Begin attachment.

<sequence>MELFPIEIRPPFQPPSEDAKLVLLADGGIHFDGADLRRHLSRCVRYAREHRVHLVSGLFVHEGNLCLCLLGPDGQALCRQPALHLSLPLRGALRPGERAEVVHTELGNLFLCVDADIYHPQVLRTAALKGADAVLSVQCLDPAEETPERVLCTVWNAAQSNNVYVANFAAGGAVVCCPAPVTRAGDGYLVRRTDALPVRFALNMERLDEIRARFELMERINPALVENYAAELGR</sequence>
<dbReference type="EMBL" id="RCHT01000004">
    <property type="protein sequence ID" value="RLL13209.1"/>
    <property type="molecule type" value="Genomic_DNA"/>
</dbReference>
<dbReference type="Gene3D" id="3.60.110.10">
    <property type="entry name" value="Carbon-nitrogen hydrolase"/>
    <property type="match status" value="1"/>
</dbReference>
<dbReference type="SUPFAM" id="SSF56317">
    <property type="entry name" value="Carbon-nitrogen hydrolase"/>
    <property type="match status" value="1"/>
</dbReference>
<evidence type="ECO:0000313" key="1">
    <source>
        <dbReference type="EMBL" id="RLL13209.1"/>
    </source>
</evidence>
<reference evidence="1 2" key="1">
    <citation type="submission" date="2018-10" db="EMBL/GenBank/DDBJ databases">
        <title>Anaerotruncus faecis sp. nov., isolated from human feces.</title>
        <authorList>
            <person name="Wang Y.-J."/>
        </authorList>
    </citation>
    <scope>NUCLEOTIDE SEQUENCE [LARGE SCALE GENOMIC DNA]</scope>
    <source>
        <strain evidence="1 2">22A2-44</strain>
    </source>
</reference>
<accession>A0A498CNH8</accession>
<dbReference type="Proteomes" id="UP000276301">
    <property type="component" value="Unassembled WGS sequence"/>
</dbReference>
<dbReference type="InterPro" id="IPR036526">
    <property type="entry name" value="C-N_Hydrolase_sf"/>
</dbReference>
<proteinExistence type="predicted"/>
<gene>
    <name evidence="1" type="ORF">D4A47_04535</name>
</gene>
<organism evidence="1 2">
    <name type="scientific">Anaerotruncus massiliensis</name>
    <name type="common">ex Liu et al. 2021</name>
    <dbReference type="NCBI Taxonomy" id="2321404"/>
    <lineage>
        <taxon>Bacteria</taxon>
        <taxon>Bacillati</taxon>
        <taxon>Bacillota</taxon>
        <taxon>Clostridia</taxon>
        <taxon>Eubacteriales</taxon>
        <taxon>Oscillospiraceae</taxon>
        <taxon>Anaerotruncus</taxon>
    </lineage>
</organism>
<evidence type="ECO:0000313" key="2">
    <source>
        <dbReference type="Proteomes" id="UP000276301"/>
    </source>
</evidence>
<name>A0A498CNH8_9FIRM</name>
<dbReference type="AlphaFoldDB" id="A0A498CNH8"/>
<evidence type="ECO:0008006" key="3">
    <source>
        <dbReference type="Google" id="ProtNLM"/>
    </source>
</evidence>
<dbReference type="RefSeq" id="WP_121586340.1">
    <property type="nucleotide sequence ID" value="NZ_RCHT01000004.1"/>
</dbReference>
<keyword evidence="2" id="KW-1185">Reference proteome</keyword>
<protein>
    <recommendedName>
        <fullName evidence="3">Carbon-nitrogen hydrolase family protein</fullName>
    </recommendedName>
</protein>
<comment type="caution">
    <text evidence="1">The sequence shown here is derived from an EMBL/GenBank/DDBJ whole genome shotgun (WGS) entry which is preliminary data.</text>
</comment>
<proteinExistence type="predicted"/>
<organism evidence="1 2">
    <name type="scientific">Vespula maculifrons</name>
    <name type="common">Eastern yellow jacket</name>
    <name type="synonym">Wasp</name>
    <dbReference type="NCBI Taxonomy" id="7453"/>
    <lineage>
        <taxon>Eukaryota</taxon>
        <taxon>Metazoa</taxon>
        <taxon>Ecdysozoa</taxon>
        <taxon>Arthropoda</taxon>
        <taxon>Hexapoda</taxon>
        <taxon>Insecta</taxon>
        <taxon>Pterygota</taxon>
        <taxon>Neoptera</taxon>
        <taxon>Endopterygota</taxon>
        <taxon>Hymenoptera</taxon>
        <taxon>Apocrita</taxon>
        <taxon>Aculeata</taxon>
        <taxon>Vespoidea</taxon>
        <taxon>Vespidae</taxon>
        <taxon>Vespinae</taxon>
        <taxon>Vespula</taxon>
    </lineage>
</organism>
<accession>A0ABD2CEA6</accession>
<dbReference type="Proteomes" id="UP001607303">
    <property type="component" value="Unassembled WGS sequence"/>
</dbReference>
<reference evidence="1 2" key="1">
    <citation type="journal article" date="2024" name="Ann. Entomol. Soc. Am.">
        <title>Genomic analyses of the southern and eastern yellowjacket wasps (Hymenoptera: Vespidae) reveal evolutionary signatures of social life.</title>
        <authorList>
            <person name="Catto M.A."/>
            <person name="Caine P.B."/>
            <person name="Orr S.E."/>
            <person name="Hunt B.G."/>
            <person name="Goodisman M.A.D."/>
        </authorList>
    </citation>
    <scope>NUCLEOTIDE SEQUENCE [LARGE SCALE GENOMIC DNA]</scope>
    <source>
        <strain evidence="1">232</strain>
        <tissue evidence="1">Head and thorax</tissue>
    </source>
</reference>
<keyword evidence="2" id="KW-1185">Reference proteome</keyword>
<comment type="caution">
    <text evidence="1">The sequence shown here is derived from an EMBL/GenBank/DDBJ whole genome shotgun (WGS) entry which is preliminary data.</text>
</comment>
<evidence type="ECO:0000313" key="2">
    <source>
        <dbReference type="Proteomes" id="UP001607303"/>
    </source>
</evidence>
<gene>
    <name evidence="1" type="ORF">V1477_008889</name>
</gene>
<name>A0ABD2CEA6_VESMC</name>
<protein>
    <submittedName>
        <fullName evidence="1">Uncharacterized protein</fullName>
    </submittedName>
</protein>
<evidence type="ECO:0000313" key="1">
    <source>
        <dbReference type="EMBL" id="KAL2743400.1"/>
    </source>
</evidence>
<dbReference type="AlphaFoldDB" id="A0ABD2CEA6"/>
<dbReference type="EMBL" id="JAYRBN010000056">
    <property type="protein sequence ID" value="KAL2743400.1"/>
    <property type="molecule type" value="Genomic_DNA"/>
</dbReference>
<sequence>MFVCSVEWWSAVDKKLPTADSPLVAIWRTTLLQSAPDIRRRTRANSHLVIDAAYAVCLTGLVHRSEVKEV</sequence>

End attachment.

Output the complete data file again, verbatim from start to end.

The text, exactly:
<sequence>MELFPIEIRPPFQPPSEDAKLVLLADGGIHFDGADLRRHLSRCVRYAREHRVHLVSGLFVHEGNLCLCLLGPDGQALCRQPALHLSLPLRGALRPGERAEVVHTELGNLFLCVDADIYHPQVLRTAALKGADAVLSVQCLDPAEETPERVLCTVWNAAQSNNVYVANFAAGGAVVCCPAPVTRAGDGYLVRRTDALPVRFALNMERLDEIRARFELMERINPALVENYAAELGR</sequence>
<dbReference type="EMBL" id="RCHT01000004">
    <property type="protein sequence ID" value="RLL13209.1"/>
    <property type="molecule type" value="Genomic_DNA"/>
</dbReference>
<dbReference type="Gene3D" id="3.60.110.10">
    <property type="entry name" value="Carbon-nitrogen hydrolase"/>
    <property type="match status" value="1"/>
</dbReference>
<dbReference type="SUPFAM" id="SSF56317">
    <property type="entry name" value="Carbon-nitrogen hydrolase"/>
    <property type="match status" value="1"/>
</dbReference>
<evidence type="ECO:0000313" key="1">
    <source>
        <dbReference type="EMBL" id="RLL13209.1"/>
    </source>
</evidence>
<reference evidence="1 2" key="1">
    <citation type="submission" date="2018-10" db="EMBL/GenBank/DDBJ databases">
        <title>Anaerotruncus faecis sp. nov., isolated from human feces.</title>
        <authorList>
            <person name="Wang Y.-J."/>
        </authorList>
    </citation>
    <scope>NUCLEOTIDE SEQUENCE [LARGE SCALE GENOMIC DNA]</scope>
    <source>
        <strain evidence="1 2">22A2-44</strain>
    </source>
</reference>
<accession>A0A498CNH8</accession>
<dbReference type="Proteomes" id="UP000276301">
    <property type="component" value="Unassembled WGS sequence"/>
</dbReference>
<dbReference type="InterPro" id="IPR036526">
    <property type="entry name" value="C-N_Hydrolase_sf"/>
</dbReference>
<proteinExistence type="predicted"/>
<gene>
    <name evidence="1" type="ORF">D4A47_04535</name>
</gene>
<organism evidence="1 2">
    <name type="scientific">Anaerotruncus massiliensis</name>
    <name type="common">ex Liu et al. 2021</name>
    <dbReference type="NCBI Taxonomy" id="2321404"/>
    <lineage>
        <taxon>Bacteria</taxon>
        <taxon>Bacillati</taxon>
        <taxon>Bacillota</taxon>
        <taxon>Clostridia</taxon>
        <taxon>Eubacteriales</taxon>
        <taxon>Oscillospiraceae</taxon>
        <taxon>Anaerotruncus</taxon>
    </lineage>
</organism>
<evidence type="ECO:0000313" key="2">
    <source>
        <dbReference type="Proteomes" id="UP000276301"/>
    </source>
</evidence>
<name>A0A498CNH8_9FIRM</name>
<dbReference type="AlphaFoldDB" id="A0A498CNH8"/>
<evidence type="ECO:0008006" key="3">
    <source>
        <dbReference type="Google" id="ProtNLM"/>
    </source>
</evidence>
<dbReference type="RefSeq" id="WP_121586340.1">
    <property type="nucleotide sequence ID" value="NZ_RCHT01000004.1"/>
</dbReference>
<keyword evidence="2" id="KW-1185">Reference proteome</keyword>
<protein>
    <recommendedName>
        <fullName evidence="3">Carbon-nitrogen hydrolase family protein</fullName>
    </recommendedName>
</protein>
<comment type="caution">
    <text evidence="1">The sequence shown here is derived from an EMBL/GenBank/DDBJ whole genome shotgun (WGS) entry which is preliminary data.</text>
</comment>
<proteinExistence type="predicted"/>
<organism evidence="1 2">
    <name type="scientific">Vespula maculifrons</name>
    <name type="common">Eastern yellow jacket</name>
    <name type="synonym">Wasp</name>
    <dbReference type="NCBI Taxonomy" id="7453"/>
    <lineage>
        <taxon>Eukaryota</taxon>
        <taxon>Metazoa</taxon>
        <taxon>Ecdysozoa</taxon>
        <taxon>Arthropoda</taxon>
        <taxon>Hexapoda</taxon>
        <taxon>Insecta</taxon>
        <taxon>Pterygota</taxon>
        <taxon>Neoptera</taxon>
        <taxon>Endopterygota</taxon>
        <taxon>Hymenoptera</taxon>
        <taxon>Apocrita</taxon>
        <taxon>Aculeata</taxon>
        <taxon>Vespoidea</taxon>
        <taxon>Vespidae</taxon>
        <taxon>Vespinae</taxon>
        <taxon>Vespula</taxon>
    </lineage>
</organism>
<accession>A0ABD2CEA6</accession>
<dbReference type="Proteomes" id="UP001607303">
    <property type="component" value="Unassembled WGS sequence"/>
</dbReference>
<reference evidence="1 2" key="1">
    <citation type="journal article" date="2024" name="Ann. Entomol. Soc. Am.">
        <title>Genomic analyses of the southern and eastern yellowjacket wasps (Hymenoptera: Vespidae) reveal evolutionary signatures of social life.</title>
        <authorList>
            <person name="Catto M.A."/>
            <person name="Caine P.B."/>
            <person name="Orr S.E."/>
            <person name="Hunt B.G."/>
            <person name="Goodisman M.A.D."/>
        </authorList>
    </citation>
    <scope>NUCLEOTIDE SEQUENCE [LARGE SCALE GENOMIC DNA]</scope>
    <source>
        <strain evidence="1">232</strain>
        <tissue evidence="1">Head and thorax</tissue>
    </source>
</reference>
<keyword evidence="2" id="KW-1185">Reference proteome</keyword>
<comment type="caution">
    <text evidence="1">The sequence shown here is derived from an EMBL/GenBank/DDBJ whole genome shotgun (WGS) entry which is preliminary data.</text>
</comment>
<evidence type="ECO:0000313" key="2">
    <source>
        <dbReference type="Proteomes" id="UP001607303"/>
    </source>
</evidence>
<gene>
    <name evidence="1" type="ORF">V1477_008889</name>
</gene>
<name>A0ABD2CEA6_VESMC</name>
<protein>
    <submittedName>
        <fullName evidence="1">Uncharacterized protein</fullName>
    </submittedName>
</protein>
<evidence type="ECO:0000313" key="1">
    <source>
        <dbReference type="EMBL" id="KAL2743400.1"/>
    </source>
</evidence>
<dbReference type="AlphaFoldDB" id="A0ABD2CEA6"/>
<dbReference type="EMBL" id="JAYRBN010000056">
    <property type="protein sequence ID" value="KAL2743400.1"/>
    <property type="molecule type" value="Genomic_DNA"/>
</dbReference>
<sequence>MFVCSVEWWSAVDKKLPTADSPLVAIWRTTLLQSAPDIRRRTRANSHLVIDAAYAVCLTGLVHRSEVKEV</sequence>